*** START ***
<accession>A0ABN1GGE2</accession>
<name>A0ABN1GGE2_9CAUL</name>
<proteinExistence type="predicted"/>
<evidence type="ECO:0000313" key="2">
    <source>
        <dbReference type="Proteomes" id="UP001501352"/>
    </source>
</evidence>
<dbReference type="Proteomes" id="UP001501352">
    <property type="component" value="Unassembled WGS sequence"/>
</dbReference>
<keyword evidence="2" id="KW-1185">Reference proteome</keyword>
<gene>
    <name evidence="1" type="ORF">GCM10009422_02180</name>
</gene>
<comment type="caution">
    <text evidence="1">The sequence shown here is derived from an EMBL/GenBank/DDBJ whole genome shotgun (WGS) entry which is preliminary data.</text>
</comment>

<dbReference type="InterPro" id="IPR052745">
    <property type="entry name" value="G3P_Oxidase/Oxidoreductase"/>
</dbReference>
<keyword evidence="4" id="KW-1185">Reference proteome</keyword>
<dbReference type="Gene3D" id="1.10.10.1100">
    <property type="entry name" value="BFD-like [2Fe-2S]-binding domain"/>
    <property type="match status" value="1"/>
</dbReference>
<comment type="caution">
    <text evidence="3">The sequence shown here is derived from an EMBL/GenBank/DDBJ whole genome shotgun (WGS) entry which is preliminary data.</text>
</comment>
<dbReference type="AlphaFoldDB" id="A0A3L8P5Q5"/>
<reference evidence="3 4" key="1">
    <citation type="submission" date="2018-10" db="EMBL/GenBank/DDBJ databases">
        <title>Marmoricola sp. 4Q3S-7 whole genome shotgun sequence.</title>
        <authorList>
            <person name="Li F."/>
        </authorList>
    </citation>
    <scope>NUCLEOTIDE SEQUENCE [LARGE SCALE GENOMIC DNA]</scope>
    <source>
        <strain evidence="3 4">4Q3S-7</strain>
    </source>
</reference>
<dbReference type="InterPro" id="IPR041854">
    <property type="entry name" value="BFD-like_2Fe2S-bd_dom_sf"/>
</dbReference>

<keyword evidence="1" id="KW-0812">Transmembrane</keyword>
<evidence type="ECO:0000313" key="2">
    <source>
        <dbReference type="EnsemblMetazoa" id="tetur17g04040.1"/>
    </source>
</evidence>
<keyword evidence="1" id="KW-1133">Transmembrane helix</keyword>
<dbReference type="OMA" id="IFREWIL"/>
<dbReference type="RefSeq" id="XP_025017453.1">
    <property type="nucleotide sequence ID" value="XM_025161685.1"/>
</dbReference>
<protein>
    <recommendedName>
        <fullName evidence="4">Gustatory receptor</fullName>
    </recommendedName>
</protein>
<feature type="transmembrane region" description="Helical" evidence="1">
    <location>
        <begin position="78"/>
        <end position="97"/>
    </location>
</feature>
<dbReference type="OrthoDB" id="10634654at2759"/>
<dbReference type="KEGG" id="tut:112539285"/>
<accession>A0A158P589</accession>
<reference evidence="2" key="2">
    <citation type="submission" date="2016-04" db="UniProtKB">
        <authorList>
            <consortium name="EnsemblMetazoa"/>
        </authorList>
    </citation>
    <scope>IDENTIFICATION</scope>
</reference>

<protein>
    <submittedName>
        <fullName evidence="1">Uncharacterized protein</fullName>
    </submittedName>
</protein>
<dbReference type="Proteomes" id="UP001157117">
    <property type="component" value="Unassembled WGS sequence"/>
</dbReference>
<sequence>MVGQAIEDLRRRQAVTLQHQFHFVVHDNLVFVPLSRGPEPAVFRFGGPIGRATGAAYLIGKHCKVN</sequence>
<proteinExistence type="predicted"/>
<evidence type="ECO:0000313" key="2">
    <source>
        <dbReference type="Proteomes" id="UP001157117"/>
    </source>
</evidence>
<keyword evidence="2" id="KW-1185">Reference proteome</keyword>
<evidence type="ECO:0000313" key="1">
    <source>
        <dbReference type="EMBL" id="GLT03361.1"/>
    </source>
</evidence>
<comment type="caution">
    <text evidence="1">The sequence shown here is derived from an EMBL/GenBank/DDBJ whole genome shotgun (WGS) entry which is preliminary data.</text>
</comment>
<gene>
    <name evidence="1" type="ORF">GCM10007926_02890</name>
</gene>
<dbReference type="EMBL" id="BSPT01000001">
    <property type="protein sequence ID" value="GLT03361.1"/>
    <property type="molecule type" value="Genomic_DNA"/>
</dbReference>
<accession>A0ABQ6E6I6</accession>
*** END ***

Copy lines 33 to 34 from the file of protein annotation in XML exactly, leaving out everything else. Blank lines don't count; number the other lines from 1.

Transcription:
        <title>Marmoricola sp. 4Q3S-7 whole genome shotgun sequence.</title>
        <authorList>